There’s no connection at all to string theory here. The NYT seems to have been taken in by string theorist Landsteiner and press release hype like this, not noticing that the paper had no mention of string theory in it. The hype is timed to the paper’s publication in Nature, where the editor’s summary gets it right, referring to QFT not string theory:
Johannes Gooth et al. now provide another intriguing connection to quantum field theory. They show that a condensed-matter analogue of curved space time can add an additional, gravitational component to the chiral anomaly in Weyl semimetals. The work opens the door to further experimental exploration of previously undetected quantum field effects.
Someone really should contact the NYT and get them to issue a correction. In particular, any string theorists who care about the credibility of their field should be doing this.
Update: For a couple more stories about this, IEEE Spectrum has Black Hole Power: How String Theory Idea Could Lead to New Thermal-Energy Harvesting Tech, Nature has Big Bang gravitational effect observed in lab crystal.
Update: The author of the NYT piece did make some changes in the last two paragraphs to make things less misleading.
Update: This has finally appeared in print today, in an abbreviated version, minus among other things the string theory business.
Some links to things that may be of interest:
- There’s an excellent article at FiveThirtyEight about the issue of publicizing math research, taking as example the Atlas of Lie Groups and Representations project (which will soon be having a workshop). This kind of thing generally gets no public attention, while at the same time, one of the results of this research arguably got too much public attention (see here).
- There’s a new \$1 million mathematics prize that will be awarded for the first time this fall, together with a $1 million physics prize that was awarded for the first time last year. This is called the Future Science Prize, and to get it you need to be working in China. Used to be a \$1 million prize was a big deal, now with the \$3 million Breakthrough Prizes, a mere million looks like small potatoes.
- Another way you could get a measly \$1 million would be to prove (or disprove) the Hodge conjecture. For some inspiration, see Burt Totaro’s new survey of progress on the Tate conjecture (blog entry here).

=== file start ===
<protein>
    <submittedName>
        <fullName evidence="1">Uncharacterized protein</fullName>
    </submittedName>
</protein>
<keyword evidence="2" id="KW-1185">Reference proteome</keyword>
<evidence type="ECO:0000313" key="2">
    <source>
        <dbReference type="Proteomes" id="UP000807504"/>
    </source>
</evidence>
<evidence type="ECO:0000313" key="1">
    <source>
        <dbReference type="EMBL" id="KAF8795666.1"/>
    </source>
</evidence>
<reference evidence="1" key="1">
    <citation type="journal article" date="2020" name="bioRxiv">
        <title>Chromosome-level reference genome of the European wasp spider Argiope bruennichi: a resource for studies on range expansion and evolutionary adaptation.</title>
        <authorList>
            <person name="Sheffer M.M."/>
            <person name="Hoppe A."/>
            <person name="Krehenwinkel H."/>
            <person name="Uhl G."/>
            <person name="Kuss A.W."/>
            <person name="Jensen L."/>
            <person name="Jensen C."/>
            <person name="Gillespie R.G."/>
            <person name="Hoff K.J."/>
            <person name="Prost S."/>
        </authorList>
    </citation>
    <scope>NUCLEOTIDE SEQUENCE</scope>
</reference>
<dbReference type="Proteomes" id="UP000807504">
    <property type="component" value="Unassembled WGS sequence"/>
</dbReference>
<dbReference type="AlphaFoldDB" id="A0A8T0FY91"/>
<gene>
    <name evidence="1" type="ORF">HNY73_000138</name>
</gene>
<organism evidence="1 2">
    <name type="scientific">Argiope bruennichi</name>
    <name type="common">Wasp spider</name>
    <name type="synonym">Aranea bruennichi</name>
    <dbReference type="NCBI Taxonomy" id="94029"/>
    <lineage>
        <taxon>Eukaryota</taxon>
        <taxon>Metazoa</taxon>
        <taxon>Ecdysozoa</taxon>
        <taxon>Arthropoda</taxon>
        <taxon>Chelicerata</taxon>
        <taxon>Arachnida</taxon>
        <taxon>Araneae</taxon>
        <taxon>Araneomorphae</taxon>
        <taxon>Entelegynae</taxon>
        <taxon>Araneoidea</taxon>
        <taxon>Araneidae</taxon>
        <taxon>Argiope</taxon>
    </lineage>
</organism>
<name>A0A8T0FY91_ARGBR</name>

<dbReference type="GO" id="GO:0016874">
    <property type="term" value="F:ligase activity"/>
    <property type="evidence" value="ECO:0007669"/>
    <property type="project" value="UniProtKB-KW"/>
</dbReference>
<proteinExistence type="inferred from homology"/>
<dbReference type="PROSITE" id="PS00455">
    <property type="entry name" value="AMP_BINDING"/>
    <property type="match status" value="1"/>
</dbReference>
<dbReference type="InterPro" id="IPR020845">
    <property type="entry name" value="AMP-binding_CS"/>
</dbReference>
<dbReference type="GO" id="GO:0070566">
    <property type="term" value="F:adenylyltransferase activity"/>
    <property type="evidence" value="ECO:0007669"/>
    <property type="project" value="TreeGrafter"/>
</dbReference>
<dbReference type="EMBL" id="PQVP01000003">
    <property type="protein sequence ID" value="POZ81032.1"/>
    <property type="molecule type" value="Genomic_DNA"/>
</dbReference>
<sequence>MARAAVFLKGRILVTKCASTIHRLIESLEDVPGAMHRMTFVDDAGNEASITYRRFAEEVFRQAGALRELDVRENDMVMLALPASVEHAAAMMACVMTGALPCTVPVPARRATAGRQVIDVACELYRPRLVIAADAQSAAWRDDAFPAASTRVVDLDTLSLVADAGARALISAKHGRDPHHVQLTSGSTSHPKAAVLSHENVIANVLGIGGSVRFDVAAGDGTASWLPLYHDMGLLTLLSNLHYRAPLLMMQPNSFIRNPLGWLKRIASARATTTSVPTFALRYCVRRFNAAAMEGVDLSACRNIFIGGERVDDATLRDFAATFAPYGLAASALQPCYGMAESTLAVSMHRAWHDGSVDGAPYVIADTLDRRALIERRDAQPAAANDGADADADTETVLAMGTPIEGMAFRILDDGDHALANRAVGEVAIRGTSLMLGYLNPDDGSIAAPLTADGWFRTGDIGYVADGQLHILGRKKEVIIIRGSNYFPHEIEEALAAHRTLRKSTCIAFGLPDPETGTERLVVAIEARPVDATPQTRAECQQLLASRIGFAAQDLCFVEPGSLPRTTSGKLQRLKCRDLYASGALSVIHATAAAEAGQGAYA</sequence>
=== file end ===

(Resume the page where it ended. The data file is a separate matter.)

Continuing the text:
- 4 gravitons has a nice posting about work by Turok and others about complexified path integrals and cosmology. The issue of the relation between Euclidean and Minkowski signature QFT is one that I think has gotten far too little attention over the years. Now that I’ve finished writing a book with a QFT discussion that sticks to Minkowski space, I’m hoping to work on writing something about the relation to Euclidean space.
- There’s an interview with Nima Arkani-Hamed here. His talk at the recent PASCOS 2017 conference (real title is second slide “What the Hell is Going On?”) gives his take on the current state of HEP, post failure of the LHC to find SUSY. He’s sticking with his 2004 “Split SUSY” as his “Best Bet”. I’d like to think his inspirational ending claiming that the negative LHC results are forcing people to rethink the foundations of the subject, asking again the question “What is QFT?” reflects reality, but not sure I see much of that.
- This year’s LHC startup has been going well, with a new luminosity record already set, and 6 inverse fb of data already collected. For more, see here.
- Remember that “dark flow” that was supposed to be in the CMB data and evidence for the multiverse (see here)? Still not there, according to Planck (via Will Kinney).
Update: I’m sorry to hear the news of the untimely death of Maryam Mirzakhani, who was the first woman to win a Fields medal, awarded at the last ICM in 2014. Her work was described in detail at the time in this article by Curt McMullen.
Now back from vacation, more regular blogging should resume imminently. While away, lots of press stories about claims that LIGO could be used to get “evidence for string theory”. As usual, these things can be traced back to misleading statements in a paper and the associated university press release. In this case, there had already been an initial round of hype, debunked by Sabine Hossenfelder. The new round seems to have been generated by the June 28 press release. The Guardian has a version of this, but at least there the author found someone to make the obvious point, that this is irrelevant to string theory.